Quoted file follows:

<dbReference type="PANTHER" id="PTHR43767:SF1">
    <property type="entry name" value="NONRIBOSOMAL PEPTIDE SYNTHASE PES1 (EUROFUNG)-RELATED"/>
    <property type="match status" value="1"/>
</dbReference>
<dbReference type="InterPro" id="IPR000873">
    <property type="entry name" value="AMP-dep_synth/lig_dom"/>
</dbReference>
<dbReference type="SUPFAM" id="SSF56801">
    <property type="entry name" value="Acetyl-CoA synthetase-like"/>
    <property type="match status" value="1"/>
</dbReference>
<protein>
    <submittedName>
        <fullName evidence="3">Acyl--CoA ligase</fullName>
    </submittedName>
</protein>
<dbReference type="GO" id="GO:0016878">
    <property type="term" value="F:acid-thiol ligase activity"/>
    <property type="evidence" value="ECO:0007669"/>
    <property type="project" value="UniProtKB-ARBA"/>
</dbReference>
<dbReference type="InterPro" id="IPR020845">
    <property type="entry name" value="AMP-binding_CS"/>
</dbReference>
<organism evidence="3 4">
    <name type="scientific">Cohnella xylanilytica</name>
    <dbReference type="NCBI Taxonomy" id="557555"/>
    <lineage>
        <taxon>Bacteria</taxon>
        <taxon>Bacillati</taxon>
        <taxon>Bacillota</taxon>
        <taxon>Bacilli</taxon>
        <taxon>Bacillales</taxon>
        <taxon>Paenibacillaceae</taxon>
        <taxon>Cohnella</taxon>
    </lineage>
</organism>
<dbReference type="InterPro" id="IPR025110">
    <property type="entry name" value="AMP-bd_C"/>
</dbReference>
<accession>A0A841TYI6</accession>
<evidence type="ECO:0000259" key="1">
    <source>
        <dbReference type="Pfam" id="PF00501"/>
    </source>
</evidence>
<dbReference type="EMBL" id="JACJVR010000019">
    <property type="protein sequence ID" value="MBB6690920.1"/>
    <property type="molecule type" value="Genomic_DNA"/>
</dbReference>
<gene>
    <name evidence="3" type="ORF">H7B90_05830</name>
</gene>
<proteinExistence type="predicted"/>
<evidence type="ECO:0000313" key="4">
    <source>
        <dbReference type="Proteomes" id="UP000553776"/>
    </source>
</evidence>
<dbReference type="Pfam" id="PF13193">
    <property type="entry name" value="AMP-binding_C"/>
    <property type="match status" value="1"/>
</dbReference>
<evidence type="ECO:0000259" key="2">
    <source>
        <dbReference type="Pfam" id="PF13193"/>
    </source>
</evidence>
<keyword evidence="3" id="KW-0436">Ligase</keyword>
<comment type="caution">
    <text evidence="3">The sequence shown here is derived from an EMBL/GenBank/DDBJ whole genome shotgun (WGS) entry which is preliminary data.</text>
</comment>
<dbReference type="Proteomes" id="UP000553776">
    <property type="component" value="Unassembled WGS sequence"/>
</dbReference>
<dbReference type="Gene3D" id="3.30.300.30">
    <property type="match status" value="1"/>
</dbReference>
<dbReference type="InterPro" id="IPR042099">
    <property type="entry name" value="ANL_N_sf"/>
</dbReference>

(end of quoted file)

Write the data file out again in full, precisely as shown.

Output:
<dbReference type="PANTHER" id="PTHR43767:SF1">
    <property type="entry name" value="NONRIBOSOMAL PEPTIDE SYNTHASE PES1 (EUROFUNG)-RELATED"/>
    <property type="match status" value="1"/>
</dbReference>
<dbReference type="InterPro" id="IPR000873">
    <property type="entry name" value="AMP-dep_synth/lig_dom"/>
</dbReference>
<dbReference type="SUPFAM" id="SSF56801">
    <property type="entry name" value="Acetyl-CoA synthetase-like"/>
    <property type="match status" value="1"/>
</dbReference>
<protein>
    <submittedName>
        <fullName evidence="3">Acyl--CoA ligase</fullName>
    </submittedName>
</protein>
<dbReference type="GO" id="GO:0016878">
    <property type="term" value="F:acid-thiol ligase activity"/>
    <property type="evidence" value="ECO:0007669"/>
    <property type="project" value="UniProtKB-ARBA"/>
</dbReference>
<dbReference type="InterPro" id="IPR020845">
    <property type="entry name" value="AMP-binding_CS"/>
</dbReference>
<organism evidence="3 4">
    <name type="scientific">Cohnella xylanilytica</name>
    <dbReference type="NCBI Taxonomy" id="557555"/>
    <lineage>
        <taxon>Bacteria</taxon>
        <taxon>Bacillati</taxon>
        <taxon>Bacillota</taxon>
        <taxon>Bacilli</taxon>
        <taxon>Bacillales</taxon>
        <taxon>Paenibacillaceae</taxon>
        <taxon>Cohnella</taxon>
    </lineage>
</organism>
<dbReference type="InterPro" id="IPR025110">
    <property type="entry name" value="AMP-bd_C"/>
</dbReference>
<accession>A0A841TYI6</accession>
<evidence type="ECO:0000259" key="1">
    <source>
        <dbReference type="Pfam" id="PF00501"/>
    </source>
</evidence>
<dbReference type="EMBL" id="JACJVR010000019">
    <property type="protein sequence ID" value="MBB6690920.1"/>
    <property type="molecule type" value="Genomic_DNA"/>
</dbReference>
<gene>
    <name evidence="3" type="ORF">H7B90_05830</name>
</gene>
<proteinExistence type="predicted"/>
<evidence type="ECO:0000313" key="4">
    <source>
        <dbReference type="Proteomes" id="UP000553776"/>
    </source>
</evidence>
<dbReference type="Pfam" id="PF13193">
    <property type="entry name" value="AMP-binding_C"/>
    <property type="match status" value="1"/>
</dbReference>
<evidence type="ECO:0000259" key="2">
    <source>
        <dbReference type="Pfam" id="PF13193"/>
    </source>
</evidence>
<keyword evidence="3" id="KW-0436">Ligase</keyword>
<comment type="caution">
    <text evidence="3">The sequence shown here is derived from an EMBL/GenBank/DDBJ whole genome shotgun (WGS) entry which is preliminary data.</text>
</comment>
<dbReference type="Proteomes" id="UP000553776">
    <property type="component" value="Unassembled WGS sequence"/>
</dbReference>
<dbReference type="Gene3D" id="3.30.300.30">
    <property type="match status" value="1"/>
</dbReference>
<dbReference type="InterPro" id="IPR042099">
    <property type="entry name" value="ANL_N_sf"/>
</dbReference>